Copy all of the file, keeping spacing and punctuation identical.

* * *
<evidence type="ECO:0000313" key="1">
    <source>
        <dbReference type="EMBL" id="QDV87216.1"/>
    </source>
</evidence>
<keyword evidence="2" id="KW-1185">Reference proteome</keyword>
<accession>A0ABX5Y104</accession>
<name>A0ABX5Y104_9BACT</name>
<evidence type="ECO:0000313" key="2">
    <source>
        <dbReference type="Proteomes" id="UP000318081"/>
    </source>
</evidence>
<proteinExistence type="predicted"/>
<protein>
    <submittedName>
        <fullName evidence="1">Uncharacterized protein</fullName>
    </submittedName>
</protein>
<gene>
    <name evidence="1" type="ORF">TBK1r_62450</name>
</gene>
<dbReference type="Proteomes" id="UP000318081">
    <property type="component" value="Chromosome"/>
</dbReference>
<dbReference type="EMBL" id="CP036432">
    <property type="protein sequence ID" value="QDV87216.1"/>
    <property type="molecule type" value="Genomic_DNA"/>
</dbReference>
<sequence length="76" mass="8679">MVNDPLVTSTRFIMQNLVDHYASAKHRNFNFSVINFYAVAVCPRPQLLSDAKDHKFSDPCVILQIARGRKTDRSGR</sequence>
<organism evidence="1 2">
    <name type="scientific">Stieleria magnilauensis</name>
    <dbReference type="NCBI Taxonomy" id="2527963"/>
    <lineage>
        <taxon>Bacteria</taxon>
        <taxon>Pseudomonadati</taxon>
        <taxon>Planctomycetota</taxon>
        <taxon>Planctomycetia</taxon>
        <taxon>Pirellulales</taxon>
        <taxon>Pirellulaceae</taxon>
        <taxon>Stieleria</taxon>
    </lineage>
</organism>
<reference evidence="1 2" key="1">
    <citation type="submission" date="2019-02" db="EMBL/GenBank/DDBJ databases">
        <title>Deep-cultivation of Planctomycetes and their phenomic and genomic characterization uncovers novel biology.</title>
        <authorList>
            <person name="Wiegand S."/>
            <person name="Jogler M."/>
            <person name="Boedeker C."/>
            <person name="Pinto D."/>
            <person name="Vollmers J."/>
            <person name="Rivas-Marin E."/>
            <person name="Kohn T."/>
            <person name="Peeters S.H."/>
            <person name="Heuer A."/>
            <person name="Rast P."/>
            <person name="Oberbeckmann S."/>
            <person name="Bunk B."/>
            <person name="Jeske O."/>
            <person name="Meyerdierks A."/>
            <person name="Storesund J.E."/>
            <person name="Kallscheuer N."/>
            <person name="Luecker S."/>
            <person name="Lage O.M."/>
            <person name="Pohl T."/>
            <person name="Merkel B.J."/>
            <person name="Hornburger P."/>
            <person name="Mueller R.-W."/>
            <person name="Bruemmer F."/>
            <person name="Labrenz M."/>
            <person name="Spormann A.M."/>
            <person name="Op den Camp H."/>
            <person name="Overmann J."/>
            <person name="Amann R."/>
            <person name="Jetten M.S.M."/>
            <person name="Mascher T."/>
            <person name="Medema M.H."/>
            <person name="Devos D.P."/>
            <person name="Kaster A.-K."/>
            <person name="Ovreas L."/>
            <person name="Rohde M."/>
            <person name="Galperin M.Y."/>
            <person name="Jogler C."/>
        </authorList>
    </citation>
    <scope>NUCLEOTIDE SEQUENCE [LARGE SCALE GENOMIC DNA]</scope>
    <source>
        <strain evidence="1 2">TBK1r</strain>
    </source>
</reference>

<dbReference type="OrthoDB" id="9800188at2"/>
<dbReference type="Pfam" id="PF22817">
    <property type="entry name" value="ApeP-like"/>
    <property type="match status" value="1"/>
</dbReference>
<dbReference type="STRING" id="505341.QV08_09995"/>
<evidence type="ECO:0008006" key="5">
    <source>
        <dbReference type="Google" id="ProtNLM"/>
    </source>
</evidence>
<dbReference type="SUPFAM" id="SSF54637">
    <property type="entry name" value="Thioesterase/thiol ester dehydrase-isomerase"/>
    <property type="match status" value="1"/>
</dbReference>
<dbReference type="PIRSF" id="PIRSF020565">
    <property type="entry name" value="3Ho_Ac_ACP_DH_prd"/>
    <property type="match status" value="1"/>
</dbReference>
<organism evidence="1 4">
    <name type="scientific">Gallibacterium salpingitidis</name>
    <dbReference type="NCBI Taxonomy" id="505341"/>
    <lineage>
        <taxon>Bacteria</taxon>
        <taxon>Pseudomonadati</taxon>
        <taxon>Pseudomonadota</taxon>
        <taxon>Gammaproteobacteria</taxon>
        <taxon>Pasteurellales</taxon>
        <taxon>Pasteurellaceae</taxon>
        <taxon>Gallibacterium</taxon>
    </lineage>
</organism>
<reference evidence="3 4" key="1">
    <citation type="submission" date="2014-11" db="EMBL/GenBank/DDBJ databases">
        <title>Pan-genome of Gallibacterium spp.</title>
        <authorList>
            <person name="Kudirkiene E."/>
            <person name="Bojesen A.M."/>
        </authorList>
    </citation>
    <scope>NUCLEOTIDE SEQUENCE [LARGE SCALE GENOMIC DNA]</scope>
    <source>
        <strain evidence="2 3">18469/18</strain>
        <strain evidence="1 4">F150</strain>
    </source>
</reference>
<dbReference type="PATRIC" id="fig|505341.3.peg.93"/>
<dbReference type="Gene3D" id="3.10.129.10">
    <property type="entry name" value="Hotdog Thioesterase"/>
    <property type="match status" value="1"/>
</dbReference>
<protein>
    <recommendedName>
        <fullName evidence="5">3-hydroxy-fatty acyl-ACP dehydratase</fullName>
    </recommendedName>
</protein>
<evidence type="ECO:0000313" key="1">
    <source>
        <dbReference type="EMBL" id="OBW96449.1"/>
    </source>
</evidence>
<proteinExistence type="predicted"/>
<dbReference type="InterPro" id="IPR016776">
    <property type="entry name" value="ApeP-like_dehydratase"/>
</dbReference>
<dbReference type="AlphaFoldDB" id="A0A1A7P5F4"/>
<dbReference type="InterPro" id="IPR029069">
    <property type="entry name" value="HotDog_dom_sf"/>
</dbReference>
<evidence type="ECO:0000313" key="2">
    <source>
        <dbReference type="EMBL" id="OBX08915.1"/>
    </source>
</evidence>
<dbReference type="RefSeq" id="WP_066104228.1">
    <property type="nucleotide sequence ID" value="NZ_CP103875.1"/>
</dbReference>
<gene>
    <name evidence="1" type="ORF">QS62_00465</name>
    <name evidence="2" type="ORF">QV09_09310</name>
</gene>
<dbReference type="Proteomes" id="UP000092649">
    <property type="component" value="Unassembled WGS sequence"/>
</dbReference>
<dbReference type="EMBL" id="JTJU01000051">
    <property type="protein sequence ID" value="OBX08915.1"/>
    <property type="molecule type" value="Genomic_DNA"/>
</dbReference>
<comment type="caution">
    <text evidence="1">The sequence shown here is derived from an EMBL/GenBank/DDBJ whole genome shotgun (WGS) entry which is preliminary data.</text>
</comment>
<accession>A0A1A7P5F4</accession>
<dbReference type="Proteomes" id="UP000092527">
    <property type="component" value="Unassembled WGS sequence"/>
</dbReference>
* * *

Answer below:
<evidence type="ECO:0000313" key="1">
    <source>
        <dbReference type="EMBL" id="QDV87216.1"/>
    </source>
</evidence>
<keyword evidence="2" id="KW-1185">Reference proteome</keyword>
<accession>A0ABX5Y104</accession>
<name>A0ABX5Y104_9BACT</name>
<evidence type="ECO:0000313" key="2">
    <source>
        <dbReference type="Proteomes" id="UP000318081"/>
    </source>
</evidence>
<proteinExistence type="predicted"/>
<protein>
    <submittedName>
        <fullName evidence="1">Uncharacterized protein</fullName>
    </submittedName>
</protein>
<gene>
    <name evidence="1" type="ORF">TBK1r_62450</name>
</gene>
<dbReference type="Proteomes" id="UP000318081">
    <property type="component" value="Chromosome"/>
</dbReference>
<dbReference type="EMBL" id="CP036432">
    <property type="protein sequence ID" value="QDV87216.1"/>
    <property type="molecule type" value="Genomic_DNA"/>
</dbReference>
<sequence length="76" mass="8679">MVNDPLVTSTRFIMQNLVDHYASAKHRNFNFSVINFYAVAVCPRPQLLSDAKDHKFSDPCVILQIARGRKTDRSGR</sequence>
<organism evidence="1 2">
    <name type="scientific">Stieleria magnilauensis</name>
    <dbReference type="NCBI Taxonomy" id="2527963"/>
    <lineage>
        <taxon>Bacteria</taxon>
        <taxon>Pseudomonadati</taxon>
        <taxon>Planctomycetota</taxon>
        <taxon>Planctomycetia</taxon>
        <taxon>Pirellulales</taxon>
        <taxon>Pirellulaceae</taxon>
        <taxon>Stieleria</taxon>
    </lineage>
</organism>
<reference evidence="1 2" key="1">
    <citation type="submission" date="2019-02" db="EMBL/GenBank/DDBJ databases">
        <title>Deep-cultivation of Planctomycetes and their phenomic and genomic characterization uncovers novel biology.</title>
        <authorList>
            <person name="Wiegand S."/>
            <person name="Jogler M."/>
            <person name="Boedeker C."/>
            <person name="Pinto D."/>
            <person name="Vollmers J."/>
            <person name="Rivas-Marin E."/>
            <person name="Kohn T."/>
            <person name="Peeters S.H."/>
            <person name="Heuer A."/>
            <person name="Rast P."/>
            <person name="Oberbeckmann S."/>
            <person name="Bunk B."/>
            <person name="Jeske O."/>
            <person name="Meyerdierks A."/>
            <person name="Storesund J.E."/>
            <person name="Kallscheuer N."/>
            <person name="Luecker S."/>
            <person name="Lage O.M."/>
            <person name="Pohl T."/>
            <person name="Merkel B.J."/>
            <person name="Hornburger P."/>
            <person name="Mueller R.-W."/>
            <person name="Bruemmer F."/>
            <person name="Labrenz M."/>
            <person name="Spormann A.M."/>
            <person name="Op den Camp H."/>
            <person name="Overmann J."/>
            <person name="Amann R."/>
            <person name="Jetten M.S.M."/>
            <person name="Mascher T."/>
            <person name="Medema M.H."/>
            <person name="Devos D.P."/>
            <person name="Kaster A.-K."/>
            <person name="Ovreas L."/>
            <person name="Rohde M."/>
            <person name="Galperin M.Y."/>
            <person name="Jogler C."/>
        </authorList>
    </citation>
    <scope>NUCLEOTIDE SEQUENCE [LARGE SCALE GENOMIC DNA]</scope>
    <source>
        <strain evidence="1 2">TBK1r</strain>
    </source>
</reference>

<dbReference type="OrthoDB" id="9800188at2"/>
<dbReference type="Pfam" id="PF22817">
    <property type="entry name" value="ApeP-like"/>
    <property type="match status" value="1"/>
</dbReference>
<dbReference type="STRING" id="505341.QV08_09995"/>
<evidence type="ECO:0008006" key="5">
    <source>
        <dbReference type="Google" id="ProtNLM"/>
    </source>
</evidence>
<dbReference type="SUPFAM" id="SSF54637">
    <property type="entry name" value="Thioesterase/thiol ester dehydrase-isomerase"/>
    <property type="match status" value="1"/>
</dbReference>
<dbReference type="PIRSF" id="PIRSF020565">
    <property type="entry name" value="3Ho_Ac_ACP_DH_prd"/>
    <property type="match status" value="1"/>
</dbReference>
<organism evidence="1 4">
    <name type="scientific">Gallibacterium salpingitidis</name>
    <dbReference type="NCBI Taxonomy" id="505341"/>
    <lineage>
        <taxon>Bacteria</taxon>
        <taxon>Pseudomonadati</taxon>
        <taxon>Pseudomonadota</taxon>
        <taxon>Gammaproteobacteria</taxon>
        <taxon>Pasteurellales</taxon>
        <taxon>Pasteurellaceae</taxon>
        <taxon>Gallibacterium</taxon>
    </lineage>
</organism>
<reference evidence="3 4" key="1">
    <citation type="submission" date="2014-11" db="EMBL/GenBank/DDBJ databases">
        <title>Pan-genome of Gallibacterium spp.</title>
        <authorList>
            <person name="Kudirkiene E."/>
            <person name="Bojesen A.M."/>
        </authorList>
    </citation>
    <scope>NUCLEOTIDE SEQUENCE [LARGE SCALE GENOMIC DNA]</scope>
    <source>
        <strain evidence="2 3">18469/18</strain>
        <strain evidence="1 4">F150</strain>
    </source>
</reference>
<dbReference type="PATRIC" id="fig|505341.3.peg.93"/>
<dbReference type="Gene3D" id="3.10.129.10">
    <property type="entry name" value="Hotdog Thioesterase"/>
    <property type="match status" value="1"/>
</dbReference>
<protein>
    <recommendedName>
        <fullName evidence="5">3-hydroxy-fatty acyl-ACP dehydratase</fullName>
    </recommendedName>
</protein>
<evidence type="ECO:0000313" key="1">
    <source>
        <dbReference type="EMBL" id="OBW96449.1"/>
    </source>
</evidence>
<proteinExistence type="predicted"/>
<dbReference type="InterPro" id="IPR016776">
    <property type="entry name" value="ApeP-like_dehydratase"/>
</dbReference>
<dbReference type="AlphaFoldDB" id="A0A1A7P5F4"/>
<dbReference type="InterPro" id="IPR029069">
    <property type="entry name" value="HotDog_dom_sf"/>
</dbReference>
<evidence type="ECO:0000313" key="2">
    <source>
        <dbReference type="EMBL" id="OBX08915.1"/>
    </source>
</evidence>
<dbReference type="RefSeq" id="WP_066104228.1">
    <property type="nucleotide sequence ID" value="NZ_CP103875.1"/>
</dbReference>
<gene>
    <name evidence="1" type="ORF">QS62_00465</name>
    <name evidence="2" type="ORF">QV09_09310</name>
</gene>
<dbReference type="Proteomes" id="UP000092649">
    <property type="component" value="Unassembled WGS sequence"/>
</dbReference>
<dbReference type="EMBL" id="JTJU01000051">
    <property type="protein sequence ID" value="OBX08915.1"/>
    <property type="molecule type" value="Genomic_DNA"/>
</dbReference>
<comment type="caution">
    <text evidence="1">The sequence shown here is derived from an EMBL/GenBank/DDBJ whole genome shotgun (WGS) entry which is preliminary data.</text>
</comment>
<accession>A0A1A7P5F4</accession>
<dbReference type="Proteomes" id="UP000092527">
    <property type="component" value="Unassembled WGS sequence"/>
</dbReference>